We show our feeling for [deceased] friends, not by wailing, but by pleasant recollection.- Epicurus
I have officially lost a loved one to coronavirus.
Ramón was one of my dad’s best friends for over 50 years, since before I was born. He was in his late 80’s, recently widowed, and living in a home for the elderly in New York which was hit especially hard by the coronavirus. I just learned of his death from my brother, who received a call from Ramon’s daughter in New York.
Ramón died on March 31st, and due to the health crisis he did not get a proper burial, but must’ve been laid to rest in a mass burial by the city of New York.
I didn’t know it at the time but he may have been among the dead for whom these mass graves were dug that I saw in the news. But, as Philodemus advises, what matters is not the manner of death and burial. What matters is the manner of life he lived.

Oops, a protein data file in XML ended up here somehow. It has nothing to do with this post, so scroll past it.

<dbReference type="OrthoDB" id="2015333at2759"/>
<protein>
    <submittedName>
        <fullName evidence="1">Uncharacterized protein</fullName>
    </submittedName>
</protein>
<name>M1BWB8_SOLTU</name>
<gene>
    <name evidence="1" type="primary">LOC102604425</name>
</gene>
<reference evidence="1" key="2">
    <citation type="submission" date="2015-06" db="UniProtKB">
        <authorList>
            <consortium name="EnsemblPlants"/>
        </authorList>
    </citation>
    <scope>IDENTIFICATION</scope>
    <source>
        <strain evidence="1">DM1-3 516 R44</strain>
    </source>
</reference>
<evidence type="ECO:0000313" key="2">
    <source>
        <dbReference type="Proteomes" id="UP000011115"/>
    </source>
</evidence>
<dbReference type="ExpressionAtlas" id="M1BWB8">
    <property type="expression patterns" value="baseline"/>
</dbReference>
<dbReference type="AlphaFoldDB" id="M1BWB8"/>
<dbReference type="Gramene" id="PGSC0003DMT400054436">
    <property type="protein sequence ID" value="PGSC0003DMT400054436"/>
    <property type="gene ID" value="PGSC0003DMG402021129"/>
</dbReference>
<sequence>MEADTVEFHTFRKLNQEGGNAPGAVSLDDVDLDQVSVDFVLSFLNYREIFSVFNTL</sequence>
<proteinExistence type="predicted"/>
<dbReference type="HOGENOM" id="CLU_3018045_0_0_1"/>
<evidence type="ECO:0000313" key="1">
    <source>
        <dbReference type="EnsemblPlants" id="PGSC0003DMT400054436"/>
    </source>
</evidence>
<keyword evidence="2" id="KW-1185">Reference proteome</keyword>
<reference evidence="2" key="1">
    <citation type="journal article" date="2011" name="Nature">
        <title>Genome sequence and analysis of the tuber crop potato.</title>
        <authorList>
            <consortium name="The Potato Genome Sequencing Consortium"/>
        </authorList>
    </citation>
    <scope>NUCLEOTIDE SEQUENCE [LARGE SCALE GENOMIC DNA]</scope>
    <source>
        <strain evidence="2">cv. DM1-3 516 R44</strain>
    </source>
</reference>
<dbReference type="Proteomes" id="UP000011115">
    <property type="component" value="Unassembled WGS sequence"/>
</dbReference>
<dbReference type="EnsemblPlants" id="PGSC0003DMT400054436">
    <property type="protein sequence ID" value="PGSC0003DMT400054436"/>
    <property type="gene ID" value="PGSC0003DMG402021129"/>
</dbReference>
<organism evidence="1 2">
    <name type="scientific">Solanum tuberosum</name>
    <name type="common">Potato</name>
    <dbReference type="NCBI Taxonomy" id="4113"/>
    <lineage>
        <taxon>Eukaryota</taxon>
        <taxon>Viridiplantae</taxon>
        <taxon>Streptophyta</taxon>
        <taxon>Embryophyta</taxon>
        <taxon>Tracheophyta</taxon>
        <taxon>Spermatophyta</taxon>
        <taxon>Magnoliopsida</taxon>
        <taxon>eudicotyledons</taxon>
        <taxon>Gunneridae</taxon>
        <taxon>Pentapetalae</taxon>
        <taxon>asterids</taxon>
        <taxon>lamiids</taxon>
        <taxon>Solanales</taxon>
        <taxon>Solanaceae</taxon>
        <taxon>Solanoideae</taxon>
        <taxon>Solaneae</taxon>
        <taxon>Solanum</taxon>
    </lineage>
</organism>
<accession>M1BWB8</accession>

My memories are of a kind old man who had a big smile and who used to play dominoes with my dad and joke about their age. Their friendship has always served as a model for me of what a great friendship should be. It was very easy for them to laugh together over almost anything. As they aged together, they made fun of each other’s bodies: can you count how many hairs you have left on top of your head? Could you light up an avenue in New York with your gold tooth?
Their friendship spanned decades and involved migrations and visits. He travelled for my parents’ 25-year wedding anniversary … and then their 50-year anniversary. He was with us during Hurricane Hugo. I came to see Ramon as part of my family. He had a deep hoary black-old-man voice and his laughter was like thunder.
I am writing this in his memory because he will never be just another coronavirus statistic. As long as he is remembered and his laughter remains contagious, his friendship is, in a way, immortal.